Acetylcholine and the Cholinergic System
Professor Trevor Robbins discusses two functions of the cholinergic (acetylcholine) system. One is involved in arousal and memory, the other in the sleep/waking cycle.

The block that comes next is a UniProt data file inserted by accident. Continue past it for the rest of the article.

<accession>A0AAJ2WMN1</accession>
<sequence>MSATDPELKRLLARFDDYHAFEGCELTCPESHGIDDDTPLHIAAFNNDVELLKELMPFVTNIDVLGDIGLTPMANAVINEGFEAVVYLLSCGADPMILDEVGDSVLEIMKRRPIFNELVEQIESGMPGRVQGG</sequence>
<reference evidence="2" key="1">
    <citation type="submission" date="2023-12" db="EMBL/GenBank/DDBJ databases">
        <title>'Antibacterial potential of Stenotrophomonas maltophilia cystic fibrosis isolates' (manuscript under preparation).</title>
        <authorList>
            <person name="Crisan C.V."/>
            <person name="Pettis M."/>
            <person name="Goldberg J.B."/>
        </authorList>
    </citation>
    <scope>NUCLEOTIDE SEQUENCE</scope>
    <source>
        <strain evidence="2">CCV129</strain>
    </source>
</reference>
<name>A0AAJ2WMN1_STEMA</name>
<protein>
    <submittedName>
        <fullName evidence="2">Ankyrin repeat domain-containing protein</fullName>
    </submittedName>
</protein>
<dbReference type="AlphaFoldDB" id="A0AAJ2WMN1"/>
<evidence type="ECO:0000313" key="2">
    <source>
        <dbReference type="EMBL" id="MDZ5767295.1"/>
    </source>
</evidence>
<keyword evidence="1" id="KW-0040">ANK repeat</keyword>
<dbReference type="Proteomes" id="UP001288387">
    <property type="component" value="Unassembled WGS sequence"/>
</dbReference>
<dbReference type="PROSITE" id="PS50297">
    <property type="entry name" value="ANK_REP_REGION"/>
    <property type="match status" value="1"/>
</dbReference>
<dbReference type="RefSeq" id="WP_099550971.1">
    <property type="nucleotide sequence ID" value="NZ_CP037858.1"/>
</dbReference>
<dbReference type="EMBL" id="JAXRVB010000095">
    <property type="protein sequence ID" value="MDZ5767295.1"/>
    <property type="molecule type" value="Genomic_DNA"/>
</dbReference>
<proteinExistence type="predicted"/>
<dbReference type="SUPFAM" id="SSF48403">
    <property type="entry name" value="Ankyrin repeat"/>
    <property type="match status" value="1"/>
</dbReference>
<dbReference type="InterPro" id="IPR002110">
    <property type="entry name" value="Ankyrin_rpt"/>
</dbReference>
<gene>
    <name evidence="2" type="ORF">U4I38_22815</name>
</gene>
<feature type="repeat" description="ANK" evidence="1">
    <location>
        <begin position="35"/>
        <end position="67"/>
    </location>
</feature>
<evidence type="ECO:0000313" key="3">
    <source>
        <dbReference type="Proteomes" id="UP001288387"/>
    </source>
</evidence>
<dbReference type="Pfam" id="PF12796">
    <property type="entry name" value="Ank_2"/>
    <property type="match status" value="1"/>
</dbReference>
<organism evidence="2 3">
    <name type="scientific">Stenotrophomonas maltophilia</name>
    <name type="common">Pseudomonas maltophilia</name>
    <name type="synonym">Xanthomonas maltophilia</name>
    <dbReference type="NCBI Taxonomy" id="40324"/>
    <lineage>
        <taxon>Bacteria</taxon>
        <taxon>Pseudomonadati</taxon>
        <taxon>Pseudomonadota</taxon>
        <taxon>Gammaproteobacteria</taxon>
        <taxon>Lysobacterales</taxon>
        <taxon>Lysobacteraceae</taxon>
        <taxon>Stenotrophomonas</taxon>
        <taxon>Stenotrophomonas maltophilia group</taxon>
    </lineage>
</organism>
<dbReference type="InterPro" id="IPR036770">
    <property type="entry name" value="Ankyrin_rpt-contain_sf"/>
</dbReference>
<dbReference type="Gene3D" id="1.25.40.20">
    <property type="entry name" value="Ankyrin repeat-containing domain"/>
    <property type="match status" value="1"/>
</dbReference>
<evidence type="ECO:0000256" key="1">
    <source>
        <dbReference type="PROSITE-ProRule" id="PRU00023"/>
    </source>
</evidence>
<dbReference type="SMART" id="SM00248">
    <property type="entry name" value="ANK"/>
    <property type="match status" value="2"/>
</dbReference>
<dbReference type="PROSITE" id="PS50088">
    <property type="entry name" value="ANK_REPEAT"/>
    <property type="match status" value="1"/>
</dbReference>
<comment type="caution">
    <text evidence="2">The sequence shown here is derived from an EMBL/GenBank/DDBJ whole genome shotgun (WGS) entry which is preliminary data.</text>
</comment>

The cholinergic system comes as two main branches. It is a fascinating system because there is a forebrain system in the so-called basal forebrain that is right out front of the bottom. That projects to the neocortex and another branch of it projects to the hippocampus. These areas of the basal forebrain, these cholinergic cells are involved in particular in a form of arousal we call vigilance. They are greatly involved in enhancing signal-to-noise ratios so that they enable you to detect targets with great fidelity. We also suspect that they contribute to memory-encoding processes and working-memory processes mainly by enhancing the power of the signals going into these processes. There is also a brain stem cholinergic system, which actually also stimulates the basal forebrain system. The brain stem is called the tegmental cholinergic system and it is very importantly involved in the sleep/waking cycle.
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